Bathroom Beautification: a Passion Project that is Spreading Personal Growth

By Sydney Haulenbeek, Kempsville High School

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It’s half past 10 in the morning on Saturday, November 23, 2019, and the girls bathroom in the crux of the 800 and 100 hallways is packed with girls. Katy Perry’s “Dark Horse” blasts out of a speaker precariously balanced on the wavy grey

Sydney Haulenbeek
Morgan Harwood, senior, works on outlining the hands of one of the designs in the Bathroom Beautification project. She described this design as one she eventually wants tattooed.

counter, and little red cups of water and paint are on the floor, too close to ankles for comfort. Most of the girls in the room are wearing sweatpants and t-shirts, and three girls are snuggled up in the largest stall in the room, painting pastel planets. Morgan Harwood, senior, and the creator of the Bathroom Beautification project, is smack dab in the middle, crouched on the floor and outlining painted hands on a stall door with white paint.

Harwood came up with the idea of painting the bathrooms towards the end of her freshman year. The idea has since transcended throughout her high school years and become a passion project for her.

“My sophomore year, I think I spent more time in the bathroom crying than I did in class,” she said. “I really struggled with just my mental health in general, but it wasn’t just me. I would see other girls crying in the bathroom too…I remember one time when I was crying in the stall, and I was like ‘Oh my God, if I’m going to be here all the time at least it can look better.’”

But the project of decorating the stalls in the bathrooms didn’t come without its struggles, the expansive time it took to start being one of them.

“I came up with the concept my freshman year. I actually took action and began telling people about it my sophomore year. We did not have our first meeting until junior year. And we didn’t get all the supplies we needed until senior year,” Harwood said.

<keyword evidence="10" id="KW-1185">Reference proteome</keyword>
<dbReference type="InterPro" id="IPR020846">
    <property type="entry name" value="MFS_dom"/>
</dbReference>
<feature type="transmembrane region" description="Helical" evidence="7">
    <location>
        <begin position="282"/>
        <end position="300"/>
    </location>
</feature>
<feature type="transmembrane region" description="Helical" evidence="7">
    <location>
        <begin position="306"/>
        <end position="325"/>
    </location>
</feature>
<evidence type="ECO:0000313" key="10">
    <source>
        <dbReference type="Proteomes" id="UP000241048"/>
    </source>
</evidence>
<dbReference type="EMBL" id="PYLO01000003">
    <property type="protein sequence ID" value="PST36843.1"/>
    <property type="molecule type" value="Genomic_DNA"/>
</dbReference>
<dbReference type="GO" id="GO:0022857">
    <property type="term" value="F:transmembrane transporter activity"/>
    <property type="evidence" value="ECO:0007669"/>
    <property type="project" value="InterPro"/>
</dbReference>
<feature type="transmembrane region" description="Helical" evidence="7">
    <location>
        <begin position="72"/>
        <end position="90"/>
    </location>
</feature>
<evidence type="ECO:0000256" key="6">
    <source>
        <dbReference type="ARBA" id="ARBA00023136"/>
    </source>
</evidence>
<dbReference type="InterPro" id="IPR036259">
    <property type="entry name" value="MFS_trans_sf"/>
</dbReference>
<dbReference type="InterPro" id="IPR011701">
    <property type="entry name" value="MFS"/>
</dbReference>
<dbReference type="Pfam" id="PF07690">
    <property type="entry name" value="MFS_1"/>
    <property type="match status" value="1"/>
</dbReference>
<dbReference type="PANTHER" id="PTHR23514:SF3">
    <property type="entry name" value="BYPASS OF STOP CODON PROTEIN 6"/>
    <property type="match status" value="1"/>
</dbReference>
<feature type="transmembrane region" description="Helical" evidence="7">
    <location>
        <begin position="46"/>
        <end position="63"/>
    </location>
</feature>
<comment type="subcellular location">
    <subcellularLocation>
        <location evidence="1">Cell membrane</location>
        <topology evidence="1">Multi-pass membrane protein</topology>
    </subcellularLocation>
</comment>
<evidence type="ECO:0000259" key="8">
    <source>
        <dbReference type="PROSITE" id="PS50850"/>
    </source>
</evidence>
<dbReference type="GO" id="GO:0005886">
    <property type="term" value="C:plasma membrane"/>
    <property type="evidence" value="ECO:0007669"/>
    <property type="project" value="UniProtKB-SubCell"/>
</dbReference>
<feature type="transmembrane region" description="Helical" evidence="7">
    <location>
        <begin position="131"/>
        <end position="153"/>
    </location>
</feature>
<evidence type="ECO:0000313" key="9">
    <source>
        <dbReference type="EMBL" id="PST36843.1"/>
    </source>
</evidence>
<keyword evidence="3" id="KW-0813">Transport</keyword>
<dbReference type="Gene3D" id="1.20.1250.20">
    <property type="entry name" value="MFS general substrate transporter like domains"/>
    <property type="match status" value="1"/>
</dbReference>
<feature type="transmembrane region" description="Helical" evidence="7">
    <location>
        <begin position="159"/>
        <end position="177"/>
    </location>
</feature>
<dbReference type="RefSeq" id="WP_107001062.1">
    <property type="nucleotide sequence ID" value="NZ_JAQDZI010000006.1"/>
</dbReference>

A few months ago, in a public meeting students had with Principal George, both Harwood and Jada Jones, Superintendent’s Student Advisory Council member, spoke about the difficulties students face in getting any changes approved, with Jones saying that “It takes someone to actually enforce change and spend a lot of effort to change something.”

Sydney Haulenbeek
Ms. Kara Kimball, English teacher and adviser to the Bathroom Beautification project, on the left, and Morgan Harwood on the right. Taken in early January, they are holding a poster that advertises the first interest meeting that they held.

Harwood also emphasized course load as being a factor for the delay, describing her senior year as being the first to have the least amount of binding obligations, unlike how busy she was her junior year. She hosted the first interest meeting for painting the bathrooms on January 25, 2019, during her junior year, and then held further meetings at her house over the summer before her senior year, but the first bathrooms weren’t painted until September 14, 2019. They were the ones between the 200 and 400 hallways; the girls restroom being the very one she had spent so much time crying in. The bathrooms painted on November 23 are only the second painted in her goal to complete them all before her graduation in June 2020.

“It definitely started as just a lot of my friends who wanted to support and then we got the word out through announcements, and we’ve had a lot of people show,” Harwood said. “It’s kind of whoever wants to do it.”

After the first painting, she has had to say no to several students who were interested in volunteering. “We were maxed out – the bathrooms are only so big!” She said. “We are trying to work on making it more selective as opposed to letting a bunch of people come.”

But the Bathroom Beautification project isn’t run solely by Harwood – it is only possible due to the help of several people organizing it: Ms. Kara Kimball, AP English 11 teacher and adviser to the project, and seniors Elena Dias and Karmina Buensuceso.

“The whole point of this project to Morgan was to make girls, when they went to the bathroom, to feel better because it was like a trend freshman, sophomore year when people would go to the bathroom and cry their feelings out,” said Buensuceso. “We wanted to give them … a safe space. So we made sure that our first bathroom had quotes and things that make people feel better.”